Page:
After the 10-days are over, the participants seem relieved, but in a way disappointed. The young woman who then walks through the streets of Katmandu looks terribly smug rather than spiritually joyful. The conclusion suggests that the stark simplicity of the program represents a respite from the hubbub of the surrounding city.


    Describes program at the Goenka Vipassana Center in Katmandu:
    [24 Hours Project] Vol. 59 Vipassana Meditation in Kathmandu, Nepal - YouTube
    Last edited by KateB; 04-12-2015 at 05:48 PM. Reason: repair url tag.


  11. #11
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    Mild Sensory Deprivation?

    The Goenka Vipassana retreat seems likely to induce a state of mild sensory deprivation in the participant; probably merely an annoyance to most people, but possibly dangerous to those who have particular sensitivities.

    I know from personal experience that meditation has the power to both sharpen the mind and stir the soup of madness. In November 2005, I travelled to South-East Asia on a quest for meaning. Like most Western backpackers, I searched for it in the bottom of beer bottles. Every afternoon I awoke with a hangover, chastising my lack of self-control. Finally, I’d had enough. It was time for a mental kick in the pants.
    I took the train to Northern Thailand and enrolled in one of S.N. Goenka’s popular 10-day retreats. For those who aren’t familiar with Goenka, he’s a Burmese industrialist who suffered from chronic migraines until he took up meditation (picture Jabba the Hutt in a sarong). Inspired by this miracle cure, he began teaching others. Starting with a handful of students in 1969, Goenka has now amassed a horde of starry-eyed devotees numbering in the hundreds of thousands, and his spiritual franchise now operates out of more than 100 countries.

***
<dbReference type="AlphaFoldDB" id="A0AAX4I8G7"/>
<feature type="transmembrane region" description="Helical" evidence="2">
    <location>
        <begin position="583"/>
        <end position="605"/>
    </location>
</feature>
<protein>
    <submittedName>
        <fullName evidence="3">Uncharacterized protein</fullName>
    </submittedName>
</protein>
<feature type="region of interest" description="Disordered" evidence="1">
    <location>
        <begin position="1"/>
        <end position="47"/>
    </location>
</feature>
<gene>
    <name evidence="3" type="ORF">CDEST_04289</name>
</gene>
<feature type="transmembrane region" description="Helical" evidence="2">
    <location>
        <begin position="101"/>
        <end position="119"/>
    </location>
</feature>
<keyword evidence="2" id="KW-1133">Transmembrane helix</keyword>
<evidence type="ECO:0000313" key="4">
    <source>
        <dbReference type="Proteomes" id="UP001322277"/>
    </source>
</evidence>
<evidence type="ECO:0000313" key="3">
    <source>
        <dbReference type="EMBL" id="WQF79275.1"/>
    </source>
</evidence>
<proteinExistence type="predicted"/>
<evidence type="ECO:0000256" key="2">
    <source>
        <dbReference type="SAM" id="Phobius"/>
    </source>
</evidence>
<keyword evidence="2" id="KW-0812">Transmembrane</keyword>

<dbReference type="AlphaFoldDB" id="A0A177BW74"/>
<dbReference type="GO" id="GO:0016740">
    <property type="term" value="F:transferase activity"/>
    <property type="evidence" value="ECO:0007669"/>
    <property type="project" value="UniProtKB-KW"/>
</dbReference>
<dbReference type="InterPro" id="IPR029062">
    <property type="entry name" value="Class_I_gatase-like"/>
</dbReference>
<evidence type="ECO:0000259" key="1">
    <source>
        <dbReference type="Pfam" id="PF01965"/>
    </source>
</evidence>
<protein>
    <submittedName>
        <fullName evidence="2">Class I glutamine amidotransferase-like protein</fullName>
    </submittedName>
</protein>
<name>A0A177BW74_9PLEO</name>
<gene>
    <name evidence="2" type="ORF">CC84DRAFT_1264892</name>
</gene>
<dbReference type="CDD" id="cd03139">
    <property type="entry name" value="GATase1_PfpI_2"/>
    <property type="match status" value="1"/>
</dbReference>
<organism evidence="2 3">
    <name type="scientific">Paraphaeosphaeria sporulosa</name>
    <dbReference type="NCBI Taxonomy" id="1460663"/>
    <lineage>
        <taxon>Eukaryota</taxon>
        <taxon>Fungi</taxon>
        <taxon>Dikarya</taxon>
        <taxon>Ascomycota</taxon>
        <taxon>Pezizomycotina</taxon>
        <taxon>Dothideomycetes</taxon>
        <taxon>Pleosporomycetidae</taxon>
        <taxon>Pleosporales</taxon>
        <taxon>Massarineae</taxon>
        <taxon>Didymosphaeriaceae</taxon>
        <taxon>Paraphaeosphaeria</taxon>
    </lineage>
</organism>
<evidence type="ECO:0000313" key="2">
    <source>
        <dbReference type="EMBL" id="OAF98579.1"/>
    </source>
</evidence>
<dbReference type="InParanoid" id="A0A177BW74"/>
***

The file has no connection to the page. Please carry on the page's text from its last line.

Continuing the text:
Goenka’s 10-day course is known for its gruelling schedule. Participants slog through 10 hours of meditation per day with no cigarettes, alcohol, meat, TV, books, music, conversation or any other solace. It’s spiritual Survivor, with the million-dollar prize of bragging rights to those who make it through.
    Aside from crippling leg cramps, the meditation programme gave me stomach convulsions … The course played havoc with my mind, too. One moment I was on top of the world, the next I was alone in the abyss of depression. My brain lost the ability to control my body. During a group meditation session, my right hand rose to my throat of its own accord and started squeezing. I swatted it away and exited the hall as reality evaporated around me. In my psychotic state I battled through a medieval mallee with a machete, then found myself in the kitchen brandishing a butter knife. Even at this early stage, it was obvious my road to enlightenment was to be riddled with potholes …